In past weeks, at the World Economic Forum 2018 held in Davos, it was pointed out that the Gross Domestic Product (GDP) is an obsolete and unreliable indicator to measure the growth of a country’s economy.
In the case of Ecuador, the International Monetary Fund (IMF) has had to correct its projections abruptly. For example, in principle it estimated that Ecuador would grow 0.2% in 2018 and at the beginning of the year it changed the figure to 2.2%. Inside, the data of the Central Bank of Ecuador have also been questioned.
Why did the IMF figures change drastically?
It is difficult to understand the assumptions behind the IMF’s projection. The agency released its projections as part of the World Economic Outlook. When they make those projections they make them relatively fast. Then, there is some later moment when they make more detailed projections for Ecuador. I do not know why the projection was increased.
It may be that the 2017 projection is going to adjust up. So, perhaps persistence of public spending and consumer spending associated with indebtedness is being detected. But I can not indicate a specific reason.
Beyond the IMF, why are the estimates of multilateral organizations usually somewhat pessimistic with Ecuador?
I can not tell you. The projections have become a business full of uncertainties. The world has become more difficult to predict. If you see the IMF’s projections for Latin America from 2012 to 2016, they were more optimistic than what happened. What is happening is that there are structural changes in economic reality that can not be captured only by looking at the data of past years.
Do multilateral organizations make their predictions with an ideological prejudice?
I do not think so. In the projections of economic activity that are available for Latin America there are more and more private entities taking independent projections. There are what are called consensus projections, which are available to the public. These gather the projections of several organisms, public and private, and look at what is the consensus. In Ecuador there are also several organisms. All use methods that are subject to uncertainties.
Should other aspects be considered to calculate economic growth? In Davos there was even talk of the black market.
There you have a topic that is fascinating. In many Latin American economies there is a lot of informality, in which sometimes their figures are not calculated well because they are not linked to processes of collection of taxes or the banking system, which are more transparent. For example, the activity associated with drug trafficking and illicit money are in the real economy. They are generating purchases, sales and transactions, but they are not reported as other formal activities. It is very possible that we are mistaken about the real economic activity because we are not capturing the effects of illicit activities well. In a dollarized country like Ecuador, there may be more attractiveness to launder money.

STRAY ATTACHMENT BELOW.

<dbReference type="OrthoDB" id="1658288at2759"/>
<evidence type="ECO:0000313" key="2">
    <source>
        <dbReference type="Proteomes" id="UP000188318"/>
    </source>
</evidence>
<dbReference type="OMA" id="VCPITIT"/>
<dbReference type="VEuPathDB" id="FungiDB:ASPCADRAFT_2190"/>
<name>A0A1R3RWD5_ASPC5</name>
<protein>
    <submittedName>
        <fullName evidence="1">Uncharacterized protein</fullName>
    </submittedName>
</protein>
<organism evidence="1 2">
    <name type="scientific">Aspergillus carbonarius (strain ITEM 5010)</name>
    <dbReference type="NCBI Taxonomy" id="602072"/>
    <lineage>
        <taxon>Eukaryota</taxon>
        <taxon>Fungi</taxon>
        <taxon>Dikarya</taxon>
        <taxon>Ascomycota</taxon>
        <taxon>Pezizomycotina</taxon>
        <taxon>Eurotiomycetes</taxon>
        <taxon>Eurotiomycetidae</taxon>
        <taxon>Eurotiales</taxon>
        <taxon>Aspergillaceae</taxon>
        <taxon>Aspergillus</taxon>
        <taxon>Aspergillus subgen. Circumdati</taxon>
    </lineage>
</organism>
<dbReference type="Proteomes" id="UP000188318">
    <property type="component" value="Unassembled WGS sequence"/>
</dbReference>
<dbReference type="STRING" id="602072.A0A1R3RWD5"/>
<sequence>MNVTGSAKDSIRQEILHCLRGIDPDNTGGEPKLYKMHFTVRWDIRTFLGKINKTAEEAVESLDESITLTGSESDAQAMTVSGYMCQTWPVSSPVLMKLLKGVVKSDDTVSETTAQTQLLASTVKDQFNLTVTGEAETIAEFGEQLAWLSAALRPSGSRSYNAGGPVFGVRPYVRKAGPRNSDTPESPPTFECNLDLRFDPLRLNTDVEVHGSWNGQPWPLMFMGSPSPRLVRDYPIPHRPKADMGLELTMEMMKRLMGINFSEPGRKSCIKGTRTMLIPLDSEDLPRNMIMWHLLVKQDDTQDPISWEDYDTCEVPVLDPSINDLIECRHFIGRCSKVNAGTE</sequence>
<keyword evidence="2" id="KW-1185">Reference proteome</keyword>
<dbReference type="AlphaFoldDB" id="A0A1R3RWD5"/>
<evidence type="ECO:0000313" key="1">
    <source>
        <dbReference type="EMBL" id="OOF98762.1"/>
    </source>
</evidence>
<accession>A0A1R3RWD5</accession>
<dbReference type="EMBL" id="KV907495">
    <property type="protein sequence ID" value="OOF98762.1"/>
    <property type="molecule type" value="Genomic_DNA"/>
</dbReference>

And what about the projections of the Central Bank?
I believe that the projections of the Central Bank should be modernized for two reasons: Ecuador was a pioneer in the development of national account methodologies from the 70s. The Central Bank paid scholarships to form a very good generation of experts in national accounts. Now there are many inconsistencies between the balance of payments and national accounts figures, fiscal figures and national accounts figures. There needs to be a process of modernization of national accounts.
In the process of change of base year should this improvement begin?
I think so. I think it would be good if there is a United Nations mission that happens in the country for a while. That there is a process of strengthening the accounts. Not only the revision of the base year, but the methods that are used to capture the different variables that are used. (I)